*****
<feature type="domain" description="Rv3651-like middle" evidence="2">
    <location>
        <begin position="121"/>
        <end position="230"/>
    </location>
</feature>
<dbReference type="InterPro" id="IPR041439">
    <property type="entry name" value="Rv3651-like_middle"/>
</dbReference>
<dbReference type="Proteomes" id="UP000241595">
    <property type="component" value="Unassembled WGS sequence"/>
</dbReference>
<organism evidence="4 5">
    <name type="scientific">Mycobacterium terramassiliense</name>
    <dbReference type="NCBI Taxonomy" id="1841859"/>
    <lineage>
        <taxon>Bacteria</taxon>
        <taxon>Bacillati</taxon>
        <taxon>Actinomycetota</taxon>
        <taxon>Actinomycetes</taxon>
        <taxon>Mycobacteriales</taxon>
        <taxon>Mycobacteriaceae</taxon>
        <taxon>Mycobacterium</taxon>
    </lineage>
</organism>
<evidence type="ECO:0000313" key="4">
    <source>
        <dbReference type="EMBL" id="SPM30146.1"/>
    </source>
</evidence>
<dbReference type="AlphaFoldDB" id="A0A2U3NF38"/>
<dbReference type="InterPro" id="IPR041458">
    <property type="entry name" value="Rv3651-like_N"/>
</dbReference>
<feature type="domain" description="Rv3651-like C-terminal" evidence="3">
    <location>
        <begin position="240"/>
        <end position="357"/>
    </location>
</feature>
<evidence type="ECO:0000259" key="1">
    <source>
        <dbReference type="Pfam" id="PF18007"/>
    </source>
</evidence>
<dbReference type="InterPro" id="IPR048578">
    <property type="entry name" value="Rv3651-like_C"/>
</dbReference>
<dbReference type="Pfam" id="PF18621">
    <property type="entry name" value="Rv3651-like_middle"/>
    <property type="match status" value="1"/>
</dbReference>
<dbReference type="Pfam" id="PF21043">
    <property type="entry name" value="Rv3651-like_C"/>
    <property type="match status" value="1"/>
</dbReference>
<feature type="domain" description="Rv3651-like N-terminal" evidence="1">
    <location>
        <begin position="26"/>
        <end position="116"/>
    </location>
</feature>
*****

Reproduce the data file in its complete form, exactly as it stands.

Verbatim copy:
<feature type="domain" description="Rv3651-like middle" evidence="2">
    <location>
        <begin position="121"/>
        <end position="230"/>
    </location>
</feature>
<dbReference type="InterPro" id="IPR041439">
    <property type="entry name" value="Rv3651-like_middle"/>
</dbReference>
<dbReference type="Proteomes" id="UP000241595">
    <property type="component" value="Unassembled WGS sequence"/>
</dbReference>
<organism evidence="4 5">
    <name type="scientific">Mycobacterium terramassiliense</name>
    <dbReference type="NCBI Taxonomy" id="1841859"/>
    <lineage>
        <taxon>Bacteria</taxon>
        <taxon>Bacillati</taxon>
        <taxon>Actinomycetota</taxon>
        <taxon>Actinomycetes</taxon>
        <taxon>Mycobacteriales</taxon>
        <taxon>Mycobacteriaceae</taxon>
        <taxon>Mycobacterium</taxon>
    </lineage>
</organism>
<evidence type="ECO:0000313" key="4">
    <source>
        <dbReference type="EMBL" id="SPM30146.1"/>
    </source>
</evidence>
<dbReference type="AlphaFoldDB" id="A0A2U3NF38"/>
<dbReference type="InterPro" id="IPR041458">
    <property type="entry name" value="Rv3651-like_N"/>
</dbReference>
<feature type="domain" description="Rv3651-like C-terminal" evidence="3">
    <location>
        <begin position="240"/>
        <end position="357"/>
    </location>
</feature>
<evidence type="ECO:0000259" key="1">
    <source>
        <dbReference type="Pfam" id="PF18007"/>
    </source>
</evidence>
<dbReference type="InterPro" id="IPR048578">
    <property type="entry name" value="Rv3651-like_C"/>
</dbReference>
<dbReference type="Pfam" id="PF18621">
    <property type="entry name" value="Rv3651-like_middle"/>
    <property type="match status" value="1"/>
</dbReference>
<dbReference type="Pfam" id="PF21043">
    <property type="entry name" value="Rv3651-like_C"/>
    <property type="match status" value="1"/>
</dbReference>
<feature type="domain" description="Rv3651-like N-terminal" evidence="1">
    <location>
        <begin position="26"/>
        <end position="116"/>
    </location>
</feature>